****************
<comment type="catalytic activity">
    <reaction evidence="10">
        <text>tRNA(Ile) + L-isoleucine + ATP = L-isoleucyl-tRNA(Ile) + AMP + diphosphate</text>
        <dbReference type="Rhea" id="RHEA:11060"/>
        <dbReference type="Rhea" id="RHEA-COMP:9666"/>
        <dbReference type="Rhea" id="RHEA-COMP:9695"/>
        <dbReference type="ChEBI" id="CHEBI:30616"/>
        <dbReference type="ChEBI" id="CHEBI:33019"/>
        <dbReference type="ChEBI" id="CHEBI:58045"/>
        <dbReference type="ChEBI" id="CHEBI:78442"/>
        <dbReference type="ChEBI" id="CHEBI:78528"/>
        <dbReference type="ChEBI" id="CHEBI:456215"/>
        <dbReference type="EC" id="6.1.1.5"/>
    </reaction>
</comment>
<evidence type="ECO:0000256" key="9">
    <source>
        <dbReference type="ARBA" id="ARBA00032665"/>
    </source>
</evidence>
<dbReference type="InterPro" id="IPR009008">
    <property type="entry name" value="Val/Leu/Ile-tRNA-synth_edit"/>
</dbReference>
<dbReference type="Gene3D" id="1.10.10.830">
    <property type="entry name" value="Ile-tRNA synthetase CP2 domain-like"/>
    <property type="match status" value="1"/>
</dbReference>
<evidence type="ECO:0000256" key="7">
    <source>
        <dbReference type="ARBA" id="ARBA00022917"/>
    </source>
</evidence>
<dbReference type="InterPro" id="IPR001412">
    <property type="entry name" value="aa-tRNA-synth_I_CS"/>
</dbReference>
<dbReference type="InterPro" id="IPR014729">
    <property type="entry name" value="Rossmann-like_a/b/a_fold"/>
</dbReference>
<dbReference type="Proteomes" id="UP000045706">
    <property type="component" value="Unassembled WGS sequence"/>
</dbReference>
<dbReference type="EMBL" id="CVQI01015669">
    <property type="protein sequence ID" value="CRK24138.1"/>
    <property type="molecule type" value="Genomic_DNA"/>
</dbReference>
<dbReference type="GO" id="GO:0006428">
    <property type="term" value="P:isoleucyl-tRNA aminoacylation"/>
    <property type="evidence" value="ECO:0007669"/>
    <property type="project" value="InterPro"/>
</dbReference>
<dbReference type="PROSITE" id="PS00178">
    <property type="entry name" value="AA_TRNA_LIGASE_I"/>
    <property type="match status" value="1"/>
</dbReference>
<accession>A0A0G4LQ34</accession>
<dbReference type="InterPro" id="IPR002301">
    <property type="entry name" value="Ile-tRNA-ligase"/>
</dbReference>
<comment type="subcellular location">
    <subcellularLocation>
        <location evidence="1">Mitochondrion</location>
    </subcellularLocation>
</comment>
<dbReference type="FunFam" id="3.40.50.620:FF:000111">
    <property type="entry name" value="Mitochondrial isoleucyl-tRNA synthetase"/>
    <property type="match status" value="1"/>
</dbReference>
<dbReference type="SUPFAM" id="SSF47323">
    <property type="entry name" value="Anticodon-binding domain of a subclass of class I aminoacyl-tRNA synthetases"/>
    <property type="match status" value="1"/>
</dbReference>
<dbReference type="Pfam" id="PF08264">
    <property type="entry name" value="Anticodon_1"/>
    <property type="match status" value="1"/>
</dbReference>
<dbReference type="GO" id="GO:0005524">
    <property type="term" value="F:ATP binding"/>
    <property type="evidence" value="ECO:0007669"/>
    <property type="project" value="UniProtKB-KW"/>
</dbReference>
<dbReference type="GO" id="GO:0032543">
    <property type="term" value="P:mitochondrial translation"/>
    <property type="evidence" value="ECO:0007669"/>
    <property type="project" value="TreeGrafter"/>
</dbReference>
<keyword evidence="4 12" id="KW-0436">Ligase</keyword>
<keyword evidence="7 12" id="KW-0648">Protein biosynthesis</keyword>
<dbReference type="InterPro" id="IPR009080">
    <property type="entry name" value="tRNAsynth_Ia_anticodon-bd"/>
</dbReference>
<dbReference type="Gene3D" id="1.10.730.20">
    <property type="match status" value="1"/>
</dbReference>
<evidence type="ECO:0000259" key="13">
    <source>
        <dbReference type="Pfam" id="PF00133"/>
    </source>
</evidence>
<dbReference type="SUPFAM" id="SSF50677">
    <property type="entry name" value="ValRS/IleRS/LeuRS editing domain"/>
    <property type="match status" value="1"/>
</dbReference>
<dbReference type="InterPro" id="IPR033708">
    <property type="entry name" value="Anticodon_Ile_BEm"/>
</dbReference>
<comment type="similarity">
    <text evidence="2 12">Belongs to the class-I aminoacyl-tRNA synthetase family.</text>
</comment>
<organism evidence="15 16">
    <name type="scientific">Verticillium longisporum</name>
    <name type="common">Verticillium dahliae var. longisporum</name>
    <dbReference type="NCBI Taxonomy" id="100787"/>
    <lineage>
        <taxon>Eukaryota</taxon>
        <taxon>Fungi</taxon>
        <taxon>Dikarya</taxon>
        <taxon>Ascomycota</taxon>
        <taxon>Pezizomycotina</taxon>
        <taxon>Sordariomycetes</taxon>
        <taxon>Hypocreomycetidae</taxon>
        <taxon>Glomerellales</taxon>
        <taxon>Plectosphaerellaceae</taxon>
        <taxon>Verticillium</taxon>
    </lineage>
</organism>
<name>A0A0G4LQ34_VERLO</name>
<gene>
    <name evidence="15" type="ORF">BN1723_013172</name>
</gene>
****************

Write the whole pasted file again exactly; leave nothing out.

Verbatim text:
<comment type="catalytic activity">
    <reaction evidence="10">
        <text>tRNA(Ile) + L-isoleucine + ATP = L-isoleucyl-tRNA(Ile) + AMP + diphosphate</text>
        <dbReference type="Rhea" id="RHEA:11060"/>
        <dbReference type="Rhea" id="RHEA-COMP:9666"/>
        <dbReference type="Rhea" id="RHEA-COMP:9695"/>
        <dbReference type="ChEBI" id="CHEBI:30616"/>
        <dbReference type="ChEBI" id="CHEBI:33019"/>
        <dbReference type="ChEBI" id="CHEBI:58045"/>
        <dbReference type="ChEBI" id="CHEBI:78442"/>
        <dbReference type="ChEBI" id="CHEBI:78528"/>
        <dbReference type="ChEBI" id="CHEBI:456215"/>
        <dbReference type="EC" id="6.1.1.5"/>
    </reaction>
</comment>
<evidence type="ECO:0000256" key="9">
    <source>
        <dbReference type="ARBA" id="ARBA00032665"/>
    </source>
</evidence>
<dbReference type="InterPro" id="IPR009008">
    <property type="entry name" value="Val/Leu/Ile-tRNA-synth_edit"/>
</dbReference>
<dbReference type="Gene3D" id="1.10.10.830">
    <property type="entry name" value="Ile-tRNA synthetase CP2 domain-like"/>
    <property type="match status" value="1"/>
</dbReference>
<evidence type="ECO:0000256" key="7">
    <source>
        <dbReference type="ARBA" id="ARBA00022917"/>
    </source>
</evidence>
<dbReference type="InterPro" id="IPR001412">
    <property type="entry name" value="aa-tRNA-synth_I_CS"/>
</dbReference>
<dbReference type="InterPro" id="IPR014729">
    <property type="entry name" value="Rossmann-like_a/b/a_fold"/>
</dbReference>
<dbReference type="Proteomes" id="UP000045706">
    <property type="component" value="Unassembled WGS sequence"/>
</dbReference>
<dbReference type="EMBL" id="CVQI01015669">
    <property type="protein sequence ID" value="CRK24138.1"/>
    <property type="molecule type" value="Genomic_DNA"/>
</dbReference>
<dbReference type="GO" id="GO:0006428">
    <property type="term" value="P:isoleucyl-tRNA aminoacylation"/>
    <property type="evidence" value="ECO:0007669"/>
    <property type="project" value="InterPro"/>
</dbReference>
<dbReference type="PROSITE" id="PS00178">
    <property type="entry name" value="AA_TRNA_LIGASE_I"/>
    <property type="match status" value="1"/>
</dbReference>
<accession>A0A0G4LQ34</accession>
<dbReference type="InterPro" id="IPR002301">
    <property type="entry name" value="Ile-tRNA-ligase"/>
</dbReference>
<comment type="subcellular location">
    <subcellularLocation>
        <location evidence="1">Mitochondrion</location>
    </subcellularLocation>
</comment>
<dbReference type="FunFam" id="3.40.50.620:FF:000111">
    <property type="entry name" value="Mitochondrial isoleucyl-tRNA synthetase"/>
    <property type="match status" value="1"/>
</dbReference>
<dbReference type="SUPFAM" id="SSF47323">
    <property type="entry name" value="Anticodon-binding domain of a subclass of class I aminoacyl-tRNA synthetases"/>
    <property type="match status" value="1"/>
</dbReference>
<dbReference type="Pfam" id="PF08264">
    <property type="entry name" value="Anticodon_1"/>
    <property type="match status" value="1"/>
</dbReference>
<dbReference type="GO" id="GO:0005524">
    <property type="term" value="F:ATP binding"/>
    <property type="evidence" value="ECO:0007669"/>
    <property type="project" value="UniProtKB-KW"/>
</dbReference>
<dbReference type="GO" id="GO:0032543">
    <property type="term" value="P:mitochondrial translation"/>
    <property type="evidence" value="ECO:0007669"/>
    <property type="project" value="TreeGrafter"/>
</dbReference>
<keyword evidence="4 12" id="KW-0436">Ligase</keyword>
<keyword evidence="7 12" id="KW-0648">Protein biosynthesis</keyword>
<dbReference type="InterPro" id="IPR009080">
    <property type="entry name" value="tRNAsynth_Ia_anticodon-bd"/>
</dbReference>
<dbReference type="Gene3D" id="1.10.730.20">
    <property type="match status" value="1"/>
</dbReference>
<evidence type="ECO:0000259" key="13">
    <source>
        <dbReference type="Pfam" id="PF00133"/>
    </source>
</evidence>
<dbReference type="SUPFAM" id="SSF50677">
    <property type="entry name" value="ValRS/IleRS/LeuRS editing domain"/>
    <property type="match status" value="1"/>
</dbReference>
<dbReference type="InterPro" id="IPR033708">
    <property type="entry name" value="Anticodon_Ile_BEm"/>
</dbReference>
<comment type="similarity">
    <text evidence="2 12">Belongs to the class-I aminoacyl-tRNA synthetase family.</text>
</comment>
<organism evidence="15 16">
    <name type="scientific">Verticillium longisporum</name>
    <name type="common">Verticillium dahliae var. longisporum</name>
    <dbReference type="NCBI Taxonomy" id="100787"/>
    <lineage>
        <taxon>Eukaryota</taxon>
        <taxon>Fungi</taxon>
        <taxon>Dikarya</taxon>
        <taxon>Ascomycota</taxon>
        <taxon>Pezizomycotina</taxon>
        <taxon>Sordariomycetes</taxon>
        <taxon>Hypocreomycetidae</taxon>
        <taxon>Glomerellales</taxon>
        <taxon>Plectosphaerellaceae</taxon>
        <taxon>Verticillium</taxon>
    </lineage>
</organism>
<name>A0A0G4LQ34_VERLO</name>
<gene>
    <name evidence="15" type="ORF">BN1723_013172</name>
</gene>